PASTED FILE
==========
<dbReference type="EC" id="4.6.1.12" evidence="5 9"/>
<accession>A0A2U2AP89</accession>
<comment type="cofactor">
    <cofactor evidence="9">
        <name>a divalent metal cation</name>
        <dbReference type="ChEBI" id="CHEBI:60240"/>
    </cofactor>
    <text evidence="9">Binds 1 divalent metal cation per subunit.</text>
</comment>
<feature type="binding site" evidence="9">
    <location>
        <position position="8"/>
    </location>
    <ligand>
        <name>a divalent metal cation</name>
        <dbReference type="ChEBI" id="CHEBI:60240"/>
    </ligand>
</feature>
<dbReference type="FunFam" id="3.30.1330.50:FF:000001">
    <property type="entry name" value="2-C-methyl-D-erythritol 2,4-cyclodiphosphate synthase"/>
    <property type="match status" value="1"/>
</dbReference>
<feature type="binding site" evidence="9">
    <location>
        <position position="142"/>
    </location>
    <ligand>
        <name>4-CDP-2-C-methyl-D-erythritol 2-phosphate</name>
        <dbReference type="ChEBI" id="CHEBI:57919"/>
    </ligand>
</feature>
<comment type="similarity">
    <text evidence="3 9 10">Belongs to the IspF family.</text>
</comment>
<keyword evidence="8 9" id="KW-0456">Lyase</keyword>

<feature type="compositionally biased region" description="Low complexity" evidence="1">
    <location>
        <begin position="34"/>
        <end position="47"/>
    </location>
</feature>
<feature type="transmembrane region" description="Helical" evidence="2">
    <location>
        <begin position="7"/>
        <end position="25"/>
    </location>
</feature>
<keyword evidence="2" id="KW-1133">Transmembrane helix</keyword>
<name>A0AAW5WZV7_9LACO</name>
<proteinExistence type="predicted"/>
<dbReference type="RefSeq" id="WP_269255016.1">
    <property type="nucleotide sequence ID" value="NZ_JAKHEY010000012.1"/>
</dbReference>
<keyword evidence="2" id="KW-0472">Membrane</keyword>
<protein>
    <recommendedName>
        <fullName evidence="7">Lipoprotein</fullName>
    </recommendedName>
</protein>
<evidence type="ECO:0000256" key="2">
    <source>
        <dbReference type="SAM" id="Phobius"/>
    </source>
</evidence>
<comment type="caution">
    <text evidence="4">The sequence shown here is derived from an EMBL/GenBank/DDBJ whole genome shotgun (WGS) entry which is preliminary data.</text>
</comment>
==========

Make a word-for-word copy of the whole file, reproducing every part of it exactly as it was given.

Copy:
<dbReference type="EC" id="4.6.1.12" evidence="5 9"/>
<accession>A0A2U2AP89</accession>
<comment type="cofactor">
    <cofactor evidence="9">
        <name>a divalent metal cation</name>
        <dbReference type="ChEBI" id="CHEBI:60240"/>
    </cofactor>
    <text evidence="9">Binds 1 divalent metal cation per subunit.</text>
</comment>
<feature type="binding site" evidence="9">
    <location>
        <position position="8"/>
    </location>
    <ligand>
        <name>a divalent metal cation</name>
        <dbReference type="ChEBI" id="CHEBI:60240"/>
    </ligand>
</feature>
<dbReference type="FunFam" id="3.30.1330.50:FF:000001">
    <property type="entry name" value="2-C-methyl-D-erythritol 2,4-cyclodiphosphate synthase"/>
    <property type="match status" value="1"/>
</dbReference>
<feature type="binding site" evidence="9">
    <location>
        <position position="142"/>
    </location>
    <ligand>
        <name>4-CDP-2-C-methyl-D-erythritol 2-phosphate</name>
        <dbReference type="ChEBI" id="CHEBI:57919"/>
    </ligand>
</feature>
<comment type="similarity">
    <text evidence="3 9 10">Belongs to the IspF family.</text>
</comment>
<keyword evidence="8 9" id="KW-0456">Lyase</keyword>

<feature type="compositionally biased region" description="Low complexity" evidence="1">
    <location>
        <begin position="34"/>
        <end position="47"/>
    </location>
</feature>
<feature type="transmembrane region" description="Helical" evidence="2">
    <location>
        <begin position="7"/>
        <end position="25"/>
    </location>
</feature>
<keyword evidence="2" id="KW-1133">Transmembrane helix</keyword>
<name>A0AAW5WZV7_9LACO</name>
<proteinExistence type="predicted"/>
<dbReference type="RefSeq" id="WP_269255016.1">
    <property type="nucleotide sequence ID" value="NZ_JAKHEY010000012.1"/>
</dbReference>
<keyword evidence="2" id="KW-0472">Membrane</keyword>
<protein>
    <recommendedName>
        <fullName evidence="7">Lipoprotein</fullName>
    </recommendedName>
</protein>
<evidence type="ECO:0000256" key="2">
    <source>
        <dbReference type="SAM" id="Phobius"/>
    </source>
</evidence>
<comment type="caution">
    <text evidence="4">The sequence shown here is derived from an EMBL/GenBank/DDBJ whole genome shotgun (WGS) entry which is preliminary data.</text>
</comment>